Maryland Opens Second Slots Parlor

BERLIN, Md. (AP) — Maryland’s second casino opened on Tuesday with 750 slot machines in a $45 million parlor next to the Ocean Downs horse racing track on the Eastern Shore.

The 34,000-square-foot casino will employ 236 people at the track near the resort town of Ocean City. Gov. Martin O’Malley noted at the opening that building the casino supported about 300 construction jobs, and he cheered it as a job creator and money-collector for the state.

“The most powerful place in our state is the family’s home and there’s no way to protect that home unless mom or dad has a job, so the 236 jobs here are important,” O’Malley said.

The casino’s opening comes more than two years after Maryland voters approved a constitutional amendment legalizing slot machine gambling in a state where the issue had stymied lawmakers for years. In a 2007 special session, state lawmakers punted the divisive issue to the voters. The amendment passed in every county.

But the difficulty of legalizing slots in Maryland prompted lawmakers to impose restrictions to make the vote more palatable, and any further expansion of gambling like table games will require another vote by residents. The soonest that can happen is 2012.

Senate President Thomas V. Mike Miller, a longtime supporter of expanded gambling to raise state revenue, used the opening to criticize restrictions to the casino that he believes should be lifted.

The casino can’t offer free food or drinks, nor can it provide entertainment beyond a piano player. The owner also can’t build a hotel or a golf course there. The restrictions came because nearby hotel and other business owners opposed the casino.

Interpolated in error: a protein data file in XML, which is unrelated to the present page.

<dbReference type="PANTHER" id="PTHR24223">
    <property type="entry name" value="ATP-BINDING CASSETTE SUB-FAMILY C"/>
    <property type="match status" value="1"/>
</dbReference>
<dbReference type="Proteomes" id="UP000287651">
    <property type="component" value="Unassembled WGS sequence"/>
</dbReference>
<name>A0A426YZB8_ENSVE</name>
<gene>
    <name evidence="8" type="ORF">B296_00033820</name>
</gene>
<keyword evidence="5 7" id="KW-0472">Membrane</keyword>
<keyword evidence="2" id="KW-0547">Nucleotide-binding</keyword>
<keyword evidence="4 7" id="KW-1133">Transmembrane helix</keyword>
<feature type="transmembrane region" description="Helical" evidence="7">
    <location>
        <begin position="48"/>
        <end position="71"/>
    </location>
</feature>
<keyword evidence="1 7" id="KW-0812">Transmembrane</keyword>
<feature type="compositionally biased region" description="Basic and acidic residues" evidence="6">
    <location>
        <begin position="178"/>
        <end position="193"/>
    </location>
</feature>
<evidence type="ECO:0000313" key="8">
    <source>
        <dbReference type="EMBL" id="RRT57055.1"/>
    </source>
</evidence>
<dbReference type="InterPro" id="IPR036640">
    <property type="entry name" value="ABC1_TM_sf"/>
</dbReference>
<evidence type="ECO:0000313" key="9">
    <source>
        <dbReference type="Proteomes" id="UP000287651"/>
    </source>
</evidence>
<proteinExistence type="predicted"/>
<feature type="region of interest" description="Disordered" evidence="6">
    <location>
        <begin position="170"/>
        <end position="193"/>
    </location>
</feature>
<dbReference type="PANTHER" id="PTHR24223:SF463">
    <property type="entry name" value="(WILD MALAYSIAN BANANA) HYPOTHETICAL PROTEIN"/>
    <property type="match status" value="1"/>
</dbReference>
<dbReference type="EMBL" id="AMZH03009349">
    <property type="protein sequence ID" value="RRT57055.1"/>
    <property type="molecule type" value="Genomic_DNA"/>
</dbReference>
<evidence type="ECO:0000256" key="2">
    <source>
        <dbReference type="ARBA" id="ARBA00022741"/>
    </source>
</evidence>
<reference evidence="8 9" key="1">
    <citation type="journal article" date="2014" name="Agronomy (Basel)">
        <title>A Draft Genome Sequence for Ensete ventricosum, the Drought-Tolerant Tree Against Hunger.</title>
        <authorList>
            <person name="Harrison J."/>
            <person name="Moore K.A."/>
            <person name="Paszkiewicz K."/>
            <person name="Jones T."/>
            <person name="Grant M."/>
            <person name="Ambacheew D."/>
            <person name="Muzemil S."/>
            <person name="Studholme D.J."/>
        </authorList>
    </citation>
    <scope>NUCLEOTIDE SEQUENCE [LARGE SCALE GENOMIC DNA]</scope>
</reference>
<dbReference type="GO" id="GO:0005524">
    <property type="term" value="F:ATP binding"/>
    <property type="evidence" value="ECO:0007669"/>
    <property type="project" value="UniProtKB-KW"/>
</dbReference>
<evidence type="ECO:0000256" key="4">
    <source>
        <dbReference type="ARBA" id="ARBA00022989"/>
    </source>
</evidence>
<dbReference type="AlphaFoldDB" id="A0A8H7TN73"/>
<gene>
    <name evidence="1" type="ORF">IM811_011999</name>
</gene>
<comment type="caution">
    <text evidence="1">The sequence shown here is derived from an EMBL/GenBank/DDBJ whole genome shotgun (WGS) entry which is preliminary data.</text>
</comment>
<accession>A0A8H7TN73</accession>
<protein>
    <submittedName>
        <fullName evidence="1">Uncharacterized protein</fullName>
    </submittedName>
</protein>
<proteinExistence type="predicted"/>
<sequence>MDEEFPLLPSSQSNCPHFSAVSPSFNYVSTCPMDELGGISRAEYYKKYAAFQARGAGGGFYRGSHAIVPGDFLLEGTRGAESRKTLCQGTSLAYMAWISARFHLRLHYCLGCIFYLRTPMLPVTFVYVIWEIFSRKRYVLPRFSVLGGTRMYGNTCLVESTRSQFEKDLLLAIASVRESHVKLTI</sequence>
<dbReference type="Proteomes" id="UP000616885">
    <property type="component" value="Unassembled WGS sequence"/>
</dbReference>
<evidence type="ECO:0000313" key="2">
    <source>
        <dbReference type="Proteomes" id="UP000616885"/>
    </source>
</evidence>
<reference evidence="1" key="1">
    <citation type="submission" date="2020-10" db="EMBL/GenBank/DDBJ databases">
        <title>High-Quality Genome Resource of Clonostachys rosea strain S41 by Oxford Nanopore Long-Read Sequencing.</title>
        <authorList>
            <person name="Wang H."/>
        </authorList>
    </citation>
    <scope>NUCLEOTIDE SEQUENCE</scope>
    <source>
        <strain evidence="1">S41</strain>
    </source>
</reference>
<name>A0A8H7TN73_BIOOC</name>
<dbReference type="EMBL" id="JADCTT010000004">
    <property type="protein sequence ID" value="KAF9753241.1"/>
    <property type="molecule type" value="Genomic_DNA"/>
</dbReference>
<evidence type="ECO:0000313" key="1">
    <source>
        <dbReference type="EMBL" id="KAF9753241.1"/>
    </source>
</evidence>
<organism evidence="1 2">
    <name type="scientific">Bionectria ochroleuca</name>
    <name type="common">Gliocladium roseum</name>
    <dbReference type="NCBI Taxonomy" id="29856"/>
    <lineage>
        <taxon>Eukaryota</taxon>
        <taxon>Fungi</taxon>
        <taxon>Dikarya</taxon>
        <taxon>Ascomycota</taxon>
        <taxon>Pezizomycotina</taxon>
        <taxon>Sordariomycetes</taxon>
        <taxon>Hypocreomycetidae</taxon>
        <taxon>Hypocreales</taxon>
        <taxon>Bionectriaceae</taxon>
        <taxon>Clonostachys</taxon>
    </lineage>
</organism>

“This is a great facility,” Miller, D-Calvert, told reporters before the ribbon cutting. “It needs to expand. The restrictions on it need to be lifted.”

The opening means that Maryland now has about 2,250 slot machines of a potential 15,000 slot machines operational. Maryland’s first casino opened in Perryville off of Interstate 95 in September. That casino has 1,500 machines.

Three other potential casino sites in the state have stalled for a variety of reasons, including a lack of interest at a site in western Maryland, local opposition to what will be the state’s largest casino in Anne Arundel County and trouble finding a viable operator for a casino in Baltimore.

The Anne Arundel County site that is being developed by the Cordish Cos. near a popular shopping mall survived a referendum in November initiated by opponents. It is on track to be finished by late 2012 with 4,750 slot machines. A temporary casino with 2,000 machines could be finished by late this year.

(Copyright 2011 by The Associated Press. All Rights Reserved.)

  • Colliemom

    Great – now when I visit Ocean City, I won’t have to drive all the way to Dover Downs to donate my money! I’m glad that now the profits will benefit Maryland residents, instead of them going out of state to play slots. Makes it more fun to do to OC, can have a grown up night out. Long overdue.

  • David Smith